Germany is one of the leading countries for research and a hub for innovation. The country’s high quality of life combined with lower cost of living make it an attractive destination for international researchers. Are you contemplating a move to Germany? Here is a breakdown of the most common German academic jobs and their salaries. All salary statistics in this article are in Euros per month and are pre-tax.
In Germany applicants must apply for a preset doctoral project that is usually tied to a professor’s own research. Students do not do any coursework; they start working on their project immediately. They are also required to take on some teaching responsibilities. The time it takes to earn a doctorate depends on the field, but three to five years is typical.
The salaries of PhD students are based on the federal wage agreement (Tarifvertrag der Länder or TV-L). There are several pay scales (Entgeltgruppe) within the TV-L but PhD students are usually paid at the TV-L E13 level. Within this level, there are three factors that determine the student’s actual salary. The first is the pay grade (stufe) which is based on the number of years of experience you have. Most PhD students start at stufe 1 and progress through the grades as they gain years of seniority. The next factor is the working hours (50%, 67%, 75%, or 100%) and the final factor which federal state the university is in. You can find the salary calculators for each state here. For example, the salary range for a 100% PhD student is €3,438.27-€4,962.10 while the range for a 67% PhD student is €2,303.65-€3,324.61.
After earning their doctorate, researchers go on to a postdoc. A postdoc is a continuation of the researcher’s training that allows them to further specialize in a particular field and learn new skills and techniques. It may require them to take on teaching responsibilities. German postdocs typically last two to four years.
Like all non-tenured academic positions in Germany, postdoc salaries are fairly rigid. They are based on the same TV-L federal wage agreement as PhD salaries. The salaries are determined the same way too, taking into account pay scale, pay grade, working hours, and state. You can find the salary calculators for each state here. Postdocs are paid at the E13 or (less commonly) E14 level, with the exact starting pay grade depending on how their years of experience (bachelor's, Master’s, and PhD) are counted. The salary range for a 100% E13 postdoc is €3,438.27-€4,962.10 and the salary range for a 100% E14 postdoc is €3,891.16-€5,517.62.
Junior professors positions offer early career academics the opportunity to research, supervision, administration, and teaching experience on equal terms to other university instructors. Junior professorships are usually for three to four years and can be extended for a total of six years. It is often a temporary position, however, certain universities offer a tenure-track option. Germany has recently signed an agreement to create 1,000 tenure-track junior professorships by 2032.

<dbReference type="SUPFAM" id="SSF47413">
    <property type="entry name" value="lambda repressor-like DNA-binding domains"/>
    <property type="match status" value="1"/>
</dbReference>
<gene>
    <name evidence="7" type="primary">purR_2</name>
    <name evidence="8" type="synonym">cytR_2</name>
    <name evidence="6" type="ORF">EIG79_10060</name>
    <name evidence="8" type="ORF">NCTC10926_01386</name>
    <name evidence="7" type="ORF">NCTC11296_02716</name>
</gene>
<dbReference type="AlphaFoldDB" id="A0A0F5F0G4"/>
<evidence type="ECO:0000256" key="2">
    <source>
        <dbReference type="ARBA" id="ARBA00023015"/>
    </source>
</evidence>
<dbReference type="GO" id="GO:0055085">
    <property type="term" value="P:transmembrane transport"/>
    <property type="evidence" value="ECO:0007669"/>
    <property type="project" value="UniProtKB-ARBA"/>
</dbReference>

Junior professors, like all German professors, are paid according to the W-Besoldung salary table. This scale dictates base salaries according to which state the university is in. Unlike the PhD and postdoc pay scale, there are no pay grades within this scale. A W1 professor will make minimum €4,219.84-€4,909.04 per month.
To become a professor, an academic needs to have completed the Habilitation, have a positive evaluation as a junior professor, or have led their own junior research group. W2 professors are considered independent researchers and generally have permanent positions. Internal promotion to these positions is not encouraged in Germany. With the exceptions of junior professors, academics cannot be appointed a professor at the university they did their Habilitation.
The base salary for a W2 professor is €4,853.91-€6,181.58 depending on which state the university is in. In Bund, Bayern, Hessen, and Sachsen there are multiple pay grades within the W2 band meaning the professor’s salary will increase in five or seven years in the position. Salaries can also be increased by family allowances, retention payments, and performance bonuses. As professors are civil servants with high job security, they do not typically pay the same social insurance contributions as other employees.
A W3 professor is the highest German academic position that usually involves responsibility of a chair or for an institute. The requirements to become a full professor are very demanding and as a consequence, there is often a minimum age requirement for this sort of professorship. Professors in Germany are public servants and as such have permanent positions at their universities.
The base salary for a W3 professor is €5,868.87-€7,017.26 depending on which state the university is in. In Bund, Bayern, Hessen, and Sachsen there are multiple pay grades within the W3 band meaning the professor’s salary will increase in five or seven years in the position. Salaries can also be increased by family allowances, retention payments, and performance bonuses. As professors are civil servants with high job security, they do not typically pay the same social insurance contributions as other employees.